Alain Prost has admitted further disappointment with France's dwindling involvement in Formula One. Last month, the quadruple world champion said he was frustrated with the country's reluctance to return to the Grand Prix calendar and the lack...
Alain Prost has admitted further disappointment with France's dwindling involvement in Formula One.
Last month, the quadruple world champion said he was frustrated with the country's reluctance to return to the Grand Prix calendar and the lack of French drivers on the grid.
Now, he said he "regrets" the carmaker Renault's decision to sell its remaining shares in the Enstone based F1 team and be only an engine supplier in 2011.
"These are the facts. We (France) have hit the bottom," said Prost, whose own Guyencourt-based F1 team collapsed ten years ago.
"You can be optimistic and hope people realise this is not a good thing for a car country like France. So perhaps there will be measures or strategies implemented to return things to normal, maybe even better than in the past," he told Auto Hebdo at an event in Paris.
"But it's extremely difficult right now because our country has become a little auto-phobic," continued Prost. "Companies and marques have no desire to invest in Formula One.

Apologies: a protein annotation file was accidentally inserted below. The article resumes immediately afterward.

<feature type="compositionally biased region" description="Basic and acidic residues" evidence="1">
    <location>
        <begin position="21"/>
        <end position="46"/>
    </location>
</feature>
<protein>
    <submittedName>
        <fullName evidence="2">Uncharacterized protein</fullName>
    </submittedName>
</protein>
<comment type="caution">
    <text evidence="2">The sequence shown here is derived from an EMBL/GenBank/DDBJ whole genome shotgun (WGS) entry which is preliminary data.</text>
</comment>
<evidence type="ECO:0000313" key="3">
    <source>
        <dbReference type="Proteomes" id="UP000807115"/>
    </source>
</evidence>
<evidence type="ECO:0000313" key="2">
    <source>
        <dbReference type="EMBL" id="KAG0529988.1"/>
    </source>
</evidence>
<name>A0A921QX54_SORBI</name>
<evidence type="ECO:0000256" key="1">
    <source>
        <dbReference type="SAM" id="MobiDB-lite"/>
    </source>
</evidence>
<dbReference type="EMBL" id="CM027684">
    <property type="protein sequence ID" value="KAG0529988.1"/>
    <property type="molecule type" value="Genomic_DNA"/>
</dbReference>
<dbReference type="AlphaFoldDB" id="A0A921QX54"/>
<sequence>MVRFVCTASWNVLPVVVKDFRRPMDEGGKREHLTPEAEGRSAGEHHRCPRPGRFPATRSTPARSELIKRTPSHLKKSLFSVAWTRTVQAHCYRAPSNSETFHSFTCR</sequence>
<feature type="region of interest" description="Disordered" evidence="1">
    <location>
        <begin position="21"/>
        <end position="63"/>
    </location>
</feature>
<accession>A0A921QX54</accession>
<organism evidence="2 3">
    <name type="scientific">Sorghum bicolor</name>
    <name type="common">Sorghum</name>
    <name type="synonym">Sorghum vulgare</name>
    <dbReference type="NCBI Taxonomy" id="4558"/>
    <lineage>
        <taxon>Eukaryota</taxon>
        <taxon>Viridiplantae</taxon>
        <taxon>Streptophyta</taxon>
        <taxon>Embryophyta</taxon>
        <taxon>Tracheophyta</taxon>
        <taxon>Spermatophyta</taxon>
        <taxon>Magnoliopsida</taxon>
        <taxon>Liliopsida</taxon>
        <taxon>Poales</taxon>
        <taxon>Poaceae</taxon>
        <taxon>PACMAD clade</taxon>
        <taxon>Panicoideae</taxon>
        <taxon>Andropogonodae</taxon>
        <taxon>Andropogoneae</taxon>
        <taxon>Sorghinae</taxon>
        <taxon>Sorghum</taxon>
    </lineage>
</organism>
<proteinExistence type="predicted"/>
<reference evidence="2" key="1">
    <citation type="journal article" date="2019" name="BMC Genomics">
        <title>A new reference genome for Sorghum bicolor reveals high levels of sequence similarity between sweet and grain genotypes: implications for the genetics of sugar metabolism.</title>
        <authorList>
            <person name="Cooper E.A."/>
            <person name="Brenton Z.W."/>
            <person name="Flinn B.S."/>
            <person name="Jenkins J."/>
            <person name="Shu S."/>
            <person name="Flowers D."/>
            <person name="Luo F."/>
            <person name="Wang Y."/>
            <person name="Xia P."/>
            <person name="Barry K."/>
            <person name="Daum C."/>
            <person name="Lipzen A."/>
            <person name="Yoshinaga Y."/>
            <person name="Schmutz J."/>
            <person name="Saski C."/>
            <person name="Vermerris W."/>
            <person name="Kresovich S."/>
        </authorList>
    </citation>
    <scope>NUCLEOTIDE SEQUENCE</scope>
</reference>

"That there is no French Grand Prix is one thing, but that there are no French drivers racing is a big gap," he said. "That is what brings people's interest to the sport."
Prost admitted that his biggest regret is that the situation developed slowly and therefore surely without being unnoticed by authorities.
"For me it's not a surprise and it wasn't inevitable."
His latest lament is that, in 2011, there will be no French-owned teams, following Renault's sale of the remainder of its shares in the Enstone based team to make way for the Group Lotus buy-in.
"The Renault team was part of history and heritage so when you lose that it's hard to get back," said Prost.
"Being an engine supplier of course is very good, but I think it (Renault's departure as a team owner) is a shame. But then, I understand the need to make savings.
"But it's going to be more even difficult for France and French drivers (now)," he rued.